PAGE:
Question: Contemplating Ostomy Reversal Surgery at 70

I’m a 70-year-old individual with a temporary ileostomy, facing the decision of undergoing reversal surgery. My surgeon is willing to perform the takedown, but I’m apprehensive due to horror stories about the lengthy recovery process. At my age, a year of recovery seems daunting. I had initially hoped to be rid of the ostomy bag, but now I’m uncertain. I would appreciate any insights or experiences that could guide me in this difficult decision.

Response: Evaluating the Pros and Cons of Ostomy Reversal at 70

The decision to proceed with ostomy reversal surgery, especially at the age of 70, is indeed a significant one. Here are some key considerations to help guide your decision-making process:

Understanding Stoma Reversal Surgery: A stoma reversal involves re-joining the previously separated ends of your bowel. The timing for such a procedure usually ranges from 3 to 12 months post-initial surgery, allowing the bowel to heal adequately. However, remember that your pelvic floor muscles may have weakened during this time, affecting post-surgery bowel control.

Factors to Consider:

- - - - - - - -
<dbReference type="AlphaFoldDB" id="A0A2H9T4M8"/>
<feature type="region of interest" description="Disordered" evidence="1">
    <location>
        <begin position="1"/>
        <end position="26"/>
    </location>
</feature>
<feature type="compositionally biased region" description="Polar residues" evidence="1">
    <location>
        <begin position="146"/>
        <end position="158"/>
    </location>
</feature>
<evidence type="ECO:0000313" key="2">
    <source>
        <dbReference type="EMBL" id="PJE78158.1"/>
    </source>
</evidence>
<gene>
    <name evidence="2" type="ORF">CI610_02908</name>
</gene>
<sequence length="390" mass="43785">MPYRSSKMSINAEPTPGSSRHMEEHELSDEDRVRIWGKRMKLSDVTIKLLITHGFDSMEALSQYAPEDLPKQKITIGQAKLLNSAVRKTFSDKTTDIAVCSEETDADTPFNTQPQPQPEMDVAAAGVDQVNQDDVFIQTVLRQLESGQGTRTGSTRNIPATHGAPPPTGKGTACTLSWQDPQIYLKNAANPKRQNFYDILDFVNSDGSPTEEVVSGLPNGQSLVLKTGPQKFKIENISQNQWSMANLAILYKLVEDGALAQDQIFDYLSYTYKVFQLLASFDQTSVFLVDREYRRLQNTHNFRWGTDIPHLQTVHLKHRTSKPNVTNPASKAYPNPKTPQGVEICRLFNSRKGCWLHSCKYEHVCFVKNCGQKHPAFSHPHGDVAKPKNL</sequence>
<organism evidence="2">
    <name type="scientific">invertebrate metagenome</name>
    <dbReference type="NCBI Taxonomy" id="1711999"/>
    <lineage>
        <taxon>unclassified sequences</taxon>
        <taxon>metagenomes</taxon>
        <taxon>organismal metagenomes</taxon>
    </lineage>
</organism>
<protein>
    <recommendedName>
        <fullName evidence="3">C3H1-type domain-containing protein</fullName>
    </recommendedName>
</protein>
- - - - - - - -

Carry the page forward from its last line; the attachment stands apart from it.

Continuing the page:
• Your current health status, especially if you’ve undergone treatments like chemotherapy or radiation.
  • The extent and location of your initial surgery, particularly how much bowel remains and its proximity to the anus. This can impact the feasibility of a successful re-joining and potential risk of incontinence.

Key Questions for Your Physician:

  • Discuss how the surgery might alter your bowel habits. Changes in the bowel’s structure can lead to variations in stool consistency and urgency.
  • Understand the surgical approach (laparoscopic vs. open surgery) and the associated risks.

Post-Operation Considerations:

  • Hospital stay duration can vary based on the surgery type and your recovery progress.
  • Post-surgery, you may need assistance from a multidisciplinary team, including dieticians and continence advisors.
  • Consider the impact on your daily life, including work and social activities. Post-surgery guidelines typically restrict driving and physical exertion for several weeks.

Making Your Decision:

  • Reflect on your current quality of life with the ileostomy and weigh it against the potential benefits and challenges of reversal surgery.
  • Consider seeking a second opinion or consulting with an ostomy support group to gain diverse perspectives.
  • Ultimately, the decision should align with your personal health goals and lifestyle preferences.

It’s important to approach this decision with careful consideration and open discussions with your healthcare providers. Each individual’s situation is unique, and what works for one person may not be suitable for another.

Jo-Ann L. Tremblay
FACEBOOK – Author Jo-Ann L. Tremblay
TWITTER @joanntremblay Author of “The Self-Coaching Toolbox” , “Better With A Bag Than In A Bag” , “Another BAG Another DAY”, “BAGs Around the World”, “Why Buttercup Wears a BAG!”, “The Sibs Gang Cave of the Golden Heart”,,
Member Ostomy Canada/Medical Lifestyle Advisory Committee Member – Ostomy Lifestyle Expert
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